On Sept. 29, the EPA released its updated preliminary data collection results for the Energy Star for Data Centers program. It has decided to call this new metric EUE, for Energy Usage Effectiveness.While at first this would seem similar to The Green Grid's PUE, it is very different in that it refers to the 'energy' contained in fuels, not "power' to the data center, as normally measured as electrical power in kilowatts. Specifically, it is defined as 'total energy/UPS energy.' Moreover, it seeks to factor in 'source energy' as the basis of EUE calculations, which is defined by the EPA as the raw energy in the fuel, e.g. natural gas, coal, hydro, wind, solar (and to differentiate from the actual data center's "site energy," not power).
It is still unclear what this will mean in practice, since no real details were discussed about how this will be applied. Just as importantly, a Data Center's EUE rating will be scored on a comparative percentile basis of 1 to 100 against the group's collective results, wherein 100 is the top score. All applicants, both present and future, will be compared to this first 'reference' group for years to come. So the race is on to get the Energy Star for Data Center Plaque (yes, a real plaque). The score must be in the 75th percentile or higher to pass and become an Energy Star-certified data center.
Of the 121 data centers that volunteered, across 24 states, only 108 contestants qualified to be in the final sample reference database. I say contestants because there will be a prize, an actual Energy Star Plaque, awarded to the top 26 sites. This original survey database of 108 sites will form the basis of comparison for future Energy Star program applicants.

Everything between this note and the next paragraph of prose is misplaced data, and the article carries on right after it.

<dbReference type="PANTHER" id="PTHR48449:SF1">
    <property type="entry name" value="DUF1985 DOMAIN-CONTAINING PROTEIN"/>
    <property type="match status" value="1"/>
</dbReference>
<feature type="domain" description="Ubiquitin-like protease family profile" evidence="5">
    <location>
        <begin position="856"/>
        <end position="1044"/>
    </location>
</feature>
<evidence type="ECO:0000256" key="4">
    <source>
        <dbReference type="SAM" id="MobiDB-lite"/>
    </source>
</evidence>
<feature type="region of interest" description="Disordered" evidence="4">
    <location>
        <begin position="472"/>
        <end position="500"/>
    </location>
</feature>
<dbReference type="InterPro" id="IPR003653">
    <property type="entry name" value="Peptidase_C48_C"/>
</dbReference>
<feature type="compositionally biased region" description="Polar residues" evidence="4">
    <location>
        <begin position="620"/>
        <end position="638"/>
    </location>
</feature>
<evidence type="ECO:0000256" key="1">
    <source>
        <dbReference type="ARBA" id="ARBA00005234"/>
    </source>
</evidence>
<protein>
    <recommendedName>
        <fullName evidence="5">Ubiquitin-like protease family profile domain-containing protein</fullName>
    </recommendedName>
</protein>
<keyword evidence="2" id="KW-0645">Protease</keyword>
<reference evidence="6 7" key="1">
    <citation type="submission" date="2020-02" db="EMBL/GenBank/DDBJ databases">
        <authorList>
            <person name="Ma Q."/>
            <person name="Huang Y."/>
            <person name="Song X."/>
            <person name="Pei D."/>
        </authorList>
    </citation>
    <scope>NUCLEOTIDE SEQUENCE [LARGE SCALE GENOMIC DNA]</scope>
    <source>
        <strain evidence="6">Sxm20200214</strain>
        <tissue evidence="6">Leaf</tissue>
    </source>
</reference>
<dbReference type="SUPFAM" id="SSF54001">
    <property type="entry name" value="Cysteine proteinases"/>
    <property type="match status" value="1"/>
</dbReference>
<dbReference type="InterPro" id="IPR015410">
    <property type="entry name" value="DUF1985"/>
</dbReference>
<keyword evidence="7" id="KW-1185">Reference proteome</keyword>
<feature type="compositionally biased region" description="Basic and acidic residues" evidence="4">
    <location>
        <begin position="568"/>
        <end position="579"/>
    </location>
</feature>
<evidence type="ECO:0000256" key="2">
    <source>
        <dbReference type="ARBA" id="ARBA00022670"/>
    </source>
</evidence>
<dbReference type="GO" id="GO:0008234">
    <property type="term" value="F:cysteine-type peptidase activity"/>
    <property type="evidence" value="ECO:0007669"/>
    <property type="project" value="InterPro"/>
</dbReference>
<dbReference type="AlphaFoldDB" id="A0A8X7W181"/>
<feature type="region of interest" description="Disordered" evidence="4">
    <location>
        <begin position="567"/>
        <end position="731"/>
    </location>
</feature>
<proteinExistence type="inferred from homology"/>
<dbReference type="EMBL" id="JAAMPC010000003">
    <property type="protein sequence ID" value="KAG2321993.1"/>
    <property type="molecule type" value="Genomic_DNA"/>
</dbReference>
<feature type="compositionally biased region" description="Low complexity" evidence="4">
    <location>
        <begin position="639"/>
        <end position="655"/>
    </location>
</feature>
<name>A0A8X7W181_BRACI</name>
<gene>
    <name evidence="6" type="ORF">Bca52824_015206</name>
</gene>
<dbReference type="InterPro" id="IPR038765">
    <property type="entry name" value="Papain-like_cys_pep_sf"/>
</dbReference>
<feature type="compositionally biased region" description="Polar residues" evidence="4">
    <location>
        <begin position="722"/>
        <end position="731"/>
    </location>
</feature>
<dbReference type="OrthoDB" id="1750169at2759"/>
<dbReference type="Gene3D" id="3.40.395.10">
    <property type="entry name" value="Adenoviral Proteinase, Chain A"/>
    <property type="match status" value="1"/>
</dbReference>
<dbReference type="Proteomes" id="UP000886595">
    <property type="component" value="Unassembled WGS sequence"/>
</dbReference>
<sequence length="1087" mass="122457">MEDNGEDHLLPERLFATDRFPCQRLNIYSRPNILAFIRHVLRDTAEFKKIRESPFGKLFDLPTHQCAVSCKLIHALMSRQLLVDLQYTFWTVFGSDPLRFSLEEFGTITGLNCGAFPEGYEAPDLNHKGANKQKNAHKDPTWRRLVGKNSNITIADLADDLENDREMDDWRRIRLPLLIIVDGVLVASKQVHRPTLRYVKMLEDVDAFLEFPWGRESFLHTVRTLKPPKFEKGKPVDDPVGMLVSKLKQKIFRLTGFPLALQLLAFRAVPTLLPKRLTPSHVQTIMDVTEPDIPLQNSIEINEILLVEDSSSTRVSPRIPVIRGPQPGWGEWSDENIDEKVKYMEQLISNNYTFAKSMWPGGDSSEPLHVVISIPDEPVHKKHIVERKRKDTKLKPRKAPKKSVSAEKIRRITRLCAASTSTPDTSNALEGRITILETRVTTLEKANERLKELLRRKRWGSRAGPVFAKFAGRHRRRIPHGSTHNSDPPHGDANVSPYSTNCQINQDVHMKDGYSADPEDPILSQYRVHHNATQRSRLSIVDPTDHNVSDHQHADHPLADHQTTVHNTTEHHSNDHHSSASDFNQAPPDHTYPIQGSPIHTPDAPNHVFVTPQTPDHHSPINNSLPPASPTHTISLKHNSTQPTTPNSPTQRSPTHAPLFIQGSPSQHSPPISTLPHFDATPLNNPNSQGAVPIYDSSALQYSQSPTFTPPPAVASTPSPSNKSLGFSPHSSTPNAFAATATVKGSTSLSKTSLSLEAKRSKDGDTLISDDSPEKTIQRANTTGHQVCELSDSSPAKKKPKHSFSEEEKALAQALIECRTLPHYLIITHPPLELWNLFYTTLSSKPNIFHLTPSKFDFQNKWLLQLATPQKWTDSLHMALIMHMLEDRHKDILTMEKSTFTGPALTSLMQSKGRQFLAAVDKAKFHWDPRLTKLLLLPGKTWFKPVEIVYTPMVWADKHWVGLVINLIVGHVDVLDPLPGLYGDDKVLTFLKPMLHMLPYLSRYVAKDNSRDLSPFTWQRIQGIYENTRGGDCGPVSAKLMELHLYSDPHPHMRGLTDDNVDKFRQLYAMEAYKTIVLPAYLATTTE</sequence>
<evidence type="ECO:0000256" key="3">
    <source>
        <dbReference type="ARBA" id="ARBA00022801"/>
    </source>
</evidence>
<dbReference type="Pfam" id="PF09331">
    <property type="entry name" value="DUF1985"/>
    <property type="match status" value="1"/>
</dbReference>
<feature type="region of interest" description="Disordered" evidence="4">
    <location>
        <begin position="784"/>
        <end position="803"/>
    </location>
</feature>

The actual results seemed surprising to all concerned. It was like watching multiple episodes of 'MythBusters' for data centers. Here are some of the top 'myths' revealed by the results that seemed the most surprising:
What I found lacking in all the potential complexity of measuring and calculating 'source energy' is any mention of the significant use of water by data centers, since water is an important resource being 'consumed." (Yes, I know that the water only evaporates and is not really used, but it does requires energy to process and pump it.)
The EPA has been watching the data center market for several years and released its first 'Report to Congress on Server and Data Center Energy Efficiency' in August 2007. It also released the 'Energy Star for Servers v 1.0' in May 2009, which was a very well conceived and executed joint effort with the major server vendors, which should have an important and positive impact on the energy efficiency of new servers.
I am all in favor of thinking of the overall 'big picture' regarding energy use and efficiency, and a lot of good work has been done by many dedicated people on this project. However, there are not many coal-burning data centers, and while a few do have on-site co-generation, the majority are based on conventional local electric utility power. I hope that in the EPA's efforts to come up with a better metric, such as by specifying 'source energy,' rather than The Green Grid's 'simple' PUE, it does not become counterproductive.
In a worst-case scenario, the EUE calculations could become so arcane and complex that potential future applicants would not even try to meet the requirements. In the future, perhaps large data centers might even use nuclear energy or even server rooms powered by a 'Mr. Fusion' (so does anyone out there in IT land know how many BTUs are in a uranium fuel pellet? I mean besides the folks at Lawrence Livermore Labs?).
So in the meantime stay tuned, the EPA is in the final stages of deliberations and anticipates that the final EUE parameters will be released in November.